[Bbox] Magazine!”]There are two films which strike utter horror into me when view them in one neat sitting. Mind you, I think they are also great films with competent acting, strong direction, catchy phrases, and an ability to get inside your head for extended and often unwanted periods of time. I will watch individual scenes of them entirely captivated but I always depart before the ending and the ugly gnawing feeling they give me when viewed in one complete dose.
These films are: The Wizard Of Oz (1939) and It’s A Wonderful Life (1946).
I watch slasher flicks with glee and cheesy horror with rapt attention and extensive note taking. My favorite film genres are horror, comedy, and pornography. When I was a child, I wasn’t allowed to watch the scary movies but I always ran straight into the horror section and studied the covers and synopsis on the back. I actually fare well in horror trivia for these reasons even though there are large gaps in my viewing record. Very little on the screen actually scares or terrifies me. I find the traditionally frightening quite exciting and entertaining. Nothing brings a smile to my face like a gory and bloody on-camera evisceration. I am delighted by the fact that it is not real. I love watching artists communicate their imaginations to me in a skillful way.
When I watch those above films from start to finish, however, I feel no delight in the human condition. I can be no longer at ease at the end of these films because of the way that they ultimately laud mediocrity and the status quo. Allow me to explain.
The story of Dorthy in Oz is amazing. It’s a neat and tidy hero’s journey with delightful imagery that has captivated audiences for years. I remember the first time I watched The Wizard Of Oz. I loved it all; the songs, the costumes, the characters, the sets, and even the flying monkeys. I loved it all. Even at that first childhood viewing, something unsettled me about that ending. It made the entire thing implausible in my mind I mentally deleted it from the record as a grievous error on the part of the editor, clearly.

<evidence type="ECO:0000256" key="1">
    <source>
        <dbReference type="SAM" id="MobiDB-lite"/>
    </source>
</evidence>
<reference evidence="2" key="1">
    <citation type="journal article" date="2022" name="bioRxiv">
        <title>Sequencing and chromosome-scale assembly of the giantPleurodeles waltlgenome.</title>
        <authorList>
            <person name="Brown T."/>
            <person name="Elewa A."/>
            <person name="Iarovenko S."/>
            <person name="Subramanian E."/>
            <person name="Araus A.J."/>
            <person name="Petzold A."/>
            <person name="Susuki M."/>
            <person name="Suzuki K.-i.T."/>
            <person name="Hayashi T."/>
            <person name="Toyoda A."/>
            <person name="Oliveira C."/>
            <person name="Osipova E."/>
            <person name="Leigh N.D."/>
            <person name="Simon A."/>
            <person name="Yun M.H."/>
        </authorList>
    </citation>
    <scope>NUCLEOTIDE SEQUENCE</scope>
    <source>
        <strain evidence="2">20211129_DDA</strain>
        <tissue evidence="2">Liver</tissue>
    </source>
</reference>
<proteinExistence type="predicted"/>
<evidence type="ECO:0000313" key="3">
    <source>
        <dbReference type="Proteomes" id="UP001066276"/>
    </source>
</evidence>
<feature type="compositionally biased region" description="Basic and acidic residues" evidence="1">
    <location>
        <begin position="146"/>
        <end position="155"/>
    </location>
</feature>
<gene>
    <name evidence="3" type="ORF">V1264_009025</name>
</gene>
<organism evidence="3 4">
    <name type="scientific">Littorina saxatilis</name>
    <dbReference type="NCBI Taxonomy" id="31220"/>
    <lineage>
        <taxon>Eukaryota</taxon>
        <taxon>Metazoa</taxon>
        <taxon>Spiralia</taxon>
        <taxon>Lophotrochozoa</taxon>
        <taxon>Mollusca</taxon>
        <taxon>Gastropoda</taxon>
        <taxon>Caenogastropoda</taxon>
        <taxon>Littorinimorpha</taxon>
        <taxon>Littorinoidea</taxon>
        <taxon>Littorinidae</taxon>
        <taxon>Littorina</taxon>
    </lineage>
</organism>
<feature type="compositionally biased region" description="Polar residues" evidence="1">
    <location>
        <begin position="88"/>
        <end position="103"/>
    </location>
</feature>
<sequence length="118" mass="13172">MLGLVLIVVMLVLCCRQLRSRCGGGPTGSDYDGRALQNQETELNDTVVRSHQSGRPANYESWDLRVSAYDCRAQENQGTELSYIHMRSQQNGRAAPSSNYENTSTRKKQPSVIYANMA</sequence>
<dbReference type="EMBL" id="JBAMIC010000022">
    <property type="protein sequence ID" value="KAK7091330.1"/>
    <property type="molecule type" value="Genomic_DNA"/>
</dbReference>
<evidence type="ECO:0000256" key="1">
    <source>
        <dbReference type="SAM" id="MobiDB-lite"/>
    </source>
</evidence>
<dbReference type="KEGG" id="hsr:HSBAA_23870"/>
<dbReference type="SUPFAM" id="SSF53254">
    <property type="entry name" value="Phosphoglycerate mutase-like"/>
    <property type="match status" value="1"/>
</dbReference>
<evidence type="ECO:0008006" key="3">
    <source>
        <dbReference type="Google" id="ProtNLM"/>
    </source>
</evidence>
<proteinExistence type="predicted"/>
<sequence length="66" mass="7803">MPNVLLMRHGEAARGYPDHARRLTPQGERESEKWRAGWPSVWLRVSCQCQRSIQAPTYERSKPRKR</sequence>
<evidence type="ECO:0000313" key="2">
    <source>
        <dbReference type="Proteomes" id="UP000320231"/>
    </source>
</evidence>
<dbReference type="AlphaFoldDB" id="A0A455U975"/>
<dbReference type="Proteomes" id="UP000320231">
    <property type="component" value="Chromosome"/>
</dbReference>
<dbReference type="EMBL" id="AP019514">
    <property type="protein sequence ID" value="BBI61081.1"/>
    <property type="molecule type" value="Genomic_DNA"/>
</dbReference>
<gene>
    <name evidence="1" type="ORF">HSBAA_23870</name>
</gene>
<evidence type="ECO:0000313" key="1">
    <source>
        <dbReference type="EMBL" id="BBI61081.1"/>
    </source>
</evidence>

Oz, you see, is a place of non-stop delight. On the heels of a string of major political victories resulting in the liberation of two large populations of people and finding out the bitter truth that all wizards are really humans behind curtains, Dorthy is offered a leadership role. Everything is in color, the city is a glamorous art deco, she has three gay best friends, her dog is at her side and yet the moral of the story is, for some unknown fucking reason, for her to return to a life in black and white in the midwest during the great depression. Dream big, but happiness can only be truly found in your own black and white, depression era back yard.
Even at a single digit age I had to ask what the fuck was wrong with Dorothy? “The Great Depression” or Oz is a “cake or death” question if you ask me. As I got older, the ending bothered me more and more. Then I stumbled into the great American classic that so many people can’t get enough of, Frank Capra’s It’s A Wonderful Life.
Legend has it that the character “George Bailey” was named after a canyon in the city where I spent my childhood and adolescence. Everyone knows lines from this movie at least because television stations will play it for 24 hours straight during the holiday season. Jimmy Stewart delivers his heartwarming performance and everyone knows that every time a bell rings, an angel gets it wings.
Now aside from the sentimental schlock that makes me run in terror the basic premise of the film is: some people are just destined for a life of total mediocrity. George Bailey has dreams. He longs to get out of his town and see the world, have a few adventures, get to really experience life. He watches other people go off and do great things. His brother is a war hero and he stays at home. He has a wife and children that he loves very much but he’s unfulfilled. Well guess what, George: no matter how big you dream, you no matter how strong you yearn, you will fuck up the world order with your own personal happiness. The status quo is the wonderful life.
I have no problems with claustrophobia in literally tight and closed off spaces. When I watch It’s A Wonderful Life I feel like I can’t breathe. I have to open a window and go for a walk. It hangs over me like a sense of dread. What is the fucking meaning of this movie and why is it the perennial classic? I always pretend that the people in the town took up a collection to send poor George Bailey, keeper of unrealized dreams, on a vacation somewhere on the other side of the world alone for a couple of a months. Give the poor guy something.
Langston Hughes wrote the antithesis of It’s A Wonderful Life with impeccable word craft in “Dream Deferred”:
What happens to a dream deferred?
Does it dry up
like a raisin in the sun?
Or fester like a sore–
And then run?
Does it stink like rotten meat?
Or crust and sugar over–
like a syrupy sweet?
Maybe it just sags
like a heavy load.
Or does it explode?